Mesut Yegen, a historian on the Kurdish issue, said that it was too early to say that the peace process was over. “So far the PKK has not given the order to fighters on the ground to launch a counterattack, but it is clear that the peace process has been weakened substantially,” he said.

It was unlikely that either the Turkish military or the PKK wanted an all-out confrontation. “As long as the attacks remain limited to the air strikes, there is hope that the peace process will continue,” Yegen said.

The Monastery of St. David, Aprank, near Tercan.

The Monastery of St. David, Aprank, near Tercan.

The raids on both the PKK and the Islamic State came after a wave of violence swept across the country last week. On Monday, a suicide bomber killed thirty-one Kurdish and Turkish activists in the southern border town of Suruc in an attack that Turkish officials blamed on the Islamic State.

After the bombing, tension has risen to dangerous levels in the predominantly Kurdish south-east, where many have long accused the Turkish government of directly supporting the Islamic State against the Kurdish struggle in Syria, a charge Ankara vehemently denies.

Later in the week, the People’s Defence Force (HPG) – the armed wing of the PKK – claimed responsibility for the killing of two police officers in Ceylanpinar, a town on the Syrian border, in retaliation for the Suruc bomb. A policeman was killed in Diyarbakır on Thursday, while another officer was kidnapped there on Friday night. Violent protests against the ruling AKP’s failed Syria policies and their stalling of the Kurdish peace process have erupted in several cities across Turkey.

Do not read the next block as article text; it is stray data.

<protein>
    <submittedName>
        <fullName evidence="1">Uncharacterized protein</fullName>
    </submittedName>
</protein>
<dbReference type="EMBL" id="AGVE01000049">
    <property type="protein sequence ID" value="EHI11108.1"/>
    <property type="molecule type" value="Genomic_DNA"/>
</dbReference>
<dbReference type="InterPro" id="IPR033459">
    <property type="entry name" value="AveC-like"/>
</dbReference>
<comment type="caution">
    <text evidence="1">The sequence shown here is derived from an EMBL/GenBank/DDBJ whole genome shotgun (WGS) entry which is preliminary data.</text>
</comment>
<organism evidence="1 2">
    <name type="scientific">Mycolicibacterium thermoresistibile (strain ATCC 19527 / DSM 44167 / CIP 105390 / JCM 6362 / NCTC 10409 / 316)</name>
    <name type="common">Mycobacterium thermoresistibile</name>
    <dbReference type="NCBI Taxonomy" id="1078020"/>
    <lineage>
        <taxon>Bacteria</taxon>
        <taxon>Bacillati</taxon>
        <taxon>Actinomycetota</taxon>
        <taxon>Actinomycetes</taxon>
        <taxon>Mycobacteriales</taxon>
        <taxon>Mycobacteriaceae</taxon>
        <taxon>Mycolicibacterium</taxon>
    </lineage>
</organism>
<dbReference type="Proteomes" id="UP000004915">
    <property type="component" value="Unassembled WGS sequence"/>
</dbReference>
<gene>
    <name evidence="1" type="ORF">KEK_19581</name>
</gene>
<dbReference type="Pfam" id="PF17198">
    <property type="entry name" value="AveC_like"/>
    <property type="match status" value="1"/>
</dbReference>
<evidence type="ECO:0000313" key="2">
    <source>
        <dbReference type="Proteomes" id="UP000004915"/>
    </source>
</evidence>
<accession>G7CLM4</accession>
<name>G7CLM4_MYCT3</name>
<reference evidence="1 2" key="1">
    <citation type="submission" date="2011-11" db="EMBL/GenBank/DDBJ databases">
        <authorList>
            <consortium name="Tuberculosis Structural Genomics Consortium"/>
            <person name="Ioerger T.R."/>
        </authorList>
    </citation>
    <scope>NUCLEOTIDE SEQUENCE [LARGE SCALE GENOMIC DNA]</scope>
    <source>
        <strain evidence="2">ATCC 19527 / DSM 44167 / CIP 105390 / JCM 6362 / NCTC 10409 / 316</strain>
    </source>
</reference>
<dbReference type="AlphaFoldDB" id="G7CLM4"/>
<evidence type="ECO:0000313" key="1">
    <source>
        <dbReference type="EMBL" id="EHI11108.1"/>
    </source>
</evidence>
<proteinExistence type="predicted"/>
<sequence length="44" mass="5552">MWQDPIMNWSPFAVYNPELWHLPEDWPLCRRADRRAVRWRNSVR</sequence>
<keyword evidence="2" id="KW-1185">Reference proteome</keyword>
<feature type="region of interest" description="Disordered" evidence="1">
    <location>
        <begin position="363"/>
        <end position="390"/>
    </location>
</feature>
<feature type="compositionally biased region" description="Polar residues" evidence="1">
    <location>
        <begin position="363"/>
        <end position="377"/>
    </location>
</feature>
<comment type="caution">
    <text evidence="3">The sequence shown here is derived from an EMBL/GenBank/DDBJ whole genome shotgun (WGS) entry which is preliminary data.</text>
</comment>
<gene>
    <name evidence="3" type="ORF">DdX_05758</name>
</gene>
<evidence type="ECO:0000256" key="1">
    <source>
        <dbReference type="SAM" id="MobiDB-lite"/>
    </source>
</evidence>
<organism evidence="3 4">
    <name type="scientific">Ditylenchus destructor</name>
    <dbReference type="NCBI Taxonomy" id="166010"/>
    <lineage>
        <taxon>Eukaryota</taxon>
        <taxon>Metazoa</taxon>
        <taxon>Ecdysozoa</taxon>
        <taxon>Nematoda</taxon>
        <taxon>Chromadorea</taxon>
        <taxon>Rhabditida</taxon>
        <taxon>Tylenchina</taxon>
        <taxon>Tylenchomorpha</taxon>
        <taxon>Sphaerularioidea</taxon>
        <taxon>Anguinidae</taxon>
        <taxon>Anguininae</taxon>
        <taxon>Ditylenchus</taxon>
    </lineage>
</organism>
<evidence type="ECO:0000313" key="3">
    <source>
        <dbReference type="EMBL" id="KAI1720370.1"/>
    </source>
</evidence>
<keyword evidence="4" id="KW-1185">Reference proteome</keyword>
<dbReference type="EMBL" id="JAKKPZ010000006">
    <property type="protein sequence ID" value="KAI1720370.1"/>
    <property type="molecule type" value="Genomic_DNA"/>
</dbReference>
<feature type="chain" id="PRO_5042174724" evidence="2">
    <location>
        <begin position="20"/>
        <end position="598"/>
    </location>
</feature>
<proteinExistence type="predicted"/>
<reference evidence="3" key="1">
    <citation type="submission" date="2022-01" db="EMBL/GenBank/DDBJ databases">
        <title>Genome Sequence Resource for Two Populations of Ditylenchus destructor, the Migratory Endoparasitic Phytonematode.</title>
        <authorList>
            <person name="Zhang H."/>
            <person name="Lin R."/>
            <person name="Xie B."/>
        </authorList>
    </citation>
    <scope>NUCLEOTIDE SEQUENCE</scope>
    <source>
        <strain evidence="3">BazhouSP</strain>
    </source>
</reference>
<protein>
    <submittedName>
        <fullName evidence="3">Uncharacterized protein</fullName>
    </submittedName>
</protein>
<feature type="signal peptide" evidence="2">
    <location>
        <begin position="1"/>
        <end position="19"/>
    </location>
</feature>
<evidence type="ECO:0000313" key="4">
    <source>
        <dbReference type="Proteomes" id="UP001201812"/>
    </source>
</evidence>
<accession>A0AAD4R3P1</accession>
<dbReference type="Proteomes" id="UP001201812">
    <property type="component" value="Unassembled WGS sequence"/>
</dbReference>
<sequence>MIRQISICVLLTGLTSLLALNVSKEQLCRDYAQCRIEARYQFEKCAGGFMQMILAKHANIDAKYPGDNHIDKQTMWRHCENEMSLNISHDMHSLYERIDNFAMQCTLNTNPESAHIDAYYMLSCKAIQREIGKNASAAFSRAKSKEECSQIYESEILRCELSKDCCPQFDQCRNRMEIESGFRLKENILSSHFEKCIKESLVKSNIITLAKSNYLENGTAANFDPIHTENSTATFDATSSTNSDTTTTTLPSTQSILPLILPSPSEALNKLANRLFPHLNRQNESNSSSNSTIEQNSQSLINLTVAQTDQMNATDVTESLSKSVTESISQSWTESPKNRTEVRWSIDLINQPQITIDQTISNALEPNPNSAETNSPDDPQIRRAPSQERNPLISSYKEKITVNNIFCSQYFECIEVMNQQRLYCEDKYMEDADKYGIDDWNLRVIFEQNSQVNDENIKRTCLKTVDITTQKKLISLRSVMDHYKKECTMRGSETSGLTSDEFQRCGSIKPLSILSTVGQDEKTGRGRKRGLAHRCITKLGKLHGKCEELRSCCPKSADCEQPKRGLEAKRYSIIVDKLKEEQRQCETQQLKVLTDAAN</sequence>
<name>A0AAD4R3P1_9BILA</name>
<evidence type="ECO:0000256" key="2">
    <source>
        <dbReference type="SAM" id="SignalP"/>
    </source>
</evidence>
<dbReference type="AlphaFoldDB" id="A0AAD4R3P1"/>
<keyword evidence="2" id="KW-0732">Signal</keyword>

In two subsequent anti-terror raids across Turkey, hundreds were detained on Friday and Saturday, including people with suspected links to the Islamic State and to the outlawed PKK.

Ahmet Yildiz, a farmer and shepherd in Semdinli, a small town nestling between the Iranian and the Iraqi borders, said the sound of fighter jets kept his family up most of Friday night. Late on Friday, PKK fighters attacked a local police station wounding three officers.

“The planes are all around in the mountains,” Yildiz said. “I bought a flock of sheep because I believed that peace was finally going to come. But now I don’t know what will happen. I don’t know if I can take the sheep up to the pastures. I am very sad; we all are.”

The leftist People’s Democratic Party (HDP) said it was time to stabilise the peace process. “We underline again how very much Turkey needs peace and a solution [to the Kurdish issue]. It is possible to solve our societal, historical and political problems through mutual dialogue, negotiations and through the development of democracy,” a statement said on Saturday. “The increase and perpetuation of violence will not bring a lasting, democratic and egalitarian solution for any side, or any part of society.”

The Monastery of St. David, Aprank, near Tercan.

The Monastery of St. David, Aprank, near Tercan.

The update below summarises matters at the end of August 2015. It suggests to me that Turkey is entering a period of uncertainty that will be detrimental to most of its citizens: